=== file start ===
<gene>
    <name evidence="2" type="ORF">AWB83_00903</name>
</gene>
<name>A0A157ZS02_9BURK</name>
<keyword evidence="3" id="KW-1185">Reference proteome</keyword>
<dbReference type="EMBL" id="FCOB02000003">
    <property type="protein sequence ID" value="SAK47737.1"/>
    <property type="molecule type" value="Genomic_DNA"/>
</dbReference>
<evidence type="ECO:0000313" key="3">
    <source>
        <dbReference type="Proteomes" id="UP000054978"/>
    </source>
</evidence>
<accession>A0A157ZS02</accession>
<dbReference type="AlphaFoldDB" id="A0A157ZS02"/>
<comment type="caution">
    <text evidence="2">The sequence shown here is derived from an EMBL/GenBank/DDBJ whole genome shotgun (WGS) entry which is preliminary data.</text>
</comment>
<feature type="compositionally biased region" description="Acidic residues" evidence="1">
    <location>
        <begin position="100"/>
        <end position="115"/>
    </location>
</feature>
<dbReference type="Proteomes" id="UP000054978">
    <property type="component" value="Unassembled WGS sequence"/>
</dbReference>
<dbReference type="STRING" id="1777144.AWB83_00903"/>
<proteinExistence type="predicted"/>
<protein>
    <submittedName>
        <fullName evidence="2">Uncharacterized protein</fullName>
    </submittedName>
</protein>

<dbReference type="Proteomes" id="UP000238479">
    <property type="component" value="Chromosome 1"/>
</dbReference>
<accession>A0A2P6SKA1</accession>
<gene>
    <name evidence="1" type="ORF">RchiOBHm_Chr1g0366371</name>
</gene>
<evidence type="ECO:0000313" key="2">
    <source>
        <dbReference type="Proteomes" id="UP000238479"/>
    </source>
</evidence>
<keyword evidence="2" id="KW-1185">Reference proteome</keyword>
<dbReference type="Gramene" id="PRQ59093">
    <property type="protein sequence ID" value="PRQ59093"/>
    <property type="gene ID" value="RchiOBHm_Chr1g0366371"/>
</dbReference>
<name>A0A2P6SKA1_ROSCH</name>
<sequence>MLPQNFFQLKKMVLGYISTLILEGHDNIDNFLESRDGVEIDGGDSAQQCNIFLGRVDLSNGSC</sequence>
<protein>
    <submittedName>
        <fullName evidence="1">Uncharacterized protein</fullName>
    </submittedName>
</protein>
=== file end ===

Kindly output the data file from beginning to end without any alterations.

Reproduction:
<gene>
    <name evidence="2" type="ORF">AWB83_00903</name>
</gene>
<name>A0A157ZS02_9BURK</name>
<keyword evidence="3" id="KW-1185">Reference proteome</keyword>
<dbReference type="EMBL" id="FCOB02000003">
    <property type="protein sequence ID" value="SAK47737.1"/>
    <property type="molecule type" value="Genomic_DNA"/>
</dbReference>
<evidence type="ECO:0000313" key="3">
    <source>
        <dbReference type="Proteomes" id="UP000054978"/>
    </source>
</evidence>
<accession>A0A157ZS02</accession>
<dbReference type="AlphaFoldDB" id="A0A157ZS02"/>
<comment type="caution">
    <text evidence="2">The sequence shown here is derived from an EMBL/GenBank/DDBJ whole genome shotgun (WGS) entry which is preliminary data.</text>
</comment>
<feature type="compositionally biased region" description="Acidic residues" evidence="1">
    <location>
        <begin position="100"/>
        <end position="115"/>
    </location>
</feature>
<dbReference type="Proteomes" id="UP000054978">
    <property type="component" value="Unassembled WGS sequence"/>
</dbReference>
<dbReference type="STRING" id="1777144.AWB83_00903"/>
<proteinExistence type="predicted"/>
<protein>
    <submittedName>
        <fullName evidence="2">Uncharacterized protein</fullName>
    </submittedName>
</protein>

<dbReference type="Proteomes" id="UP000238479">
    <property type="component" value="Chromosome 1"/>
</dbReference>
<accession>A0A2P6SKA1</accession>
<gene>
    <name evidence="1" type="ORF">RchiOBHm_Chr1g0366371</name>
</gene>
<evidence type="ECO:0000313" key="2">
    <source>
        <dbReference type="Proteomes" id="UP000238479"/>
    </source>
</evidence>
<keyword evidence="2" id="KW-1185">Reference proteome</keyword>
<dbReference type="Gramene" id="PRQ59093">
    <property type="protein sequence ID" value="PRQ59093"/>
    <property type="gene ID" value="RchiOBHm_Chr1g0366371"/>
</dbReference>
<name>A0A2P6SKA1_ROSCH</name>
<sequence>MLPQNFFQLKKMVLGYISTLILEGHDNIDNFLESRDGVEIDGGDSAQQCNIFLGRVDLSNGSC</sequence>
<protein>
    <submittedName>
        <fullName evidence="1">Uncharacterized protein</fullName>
    </submittedName>
</protein>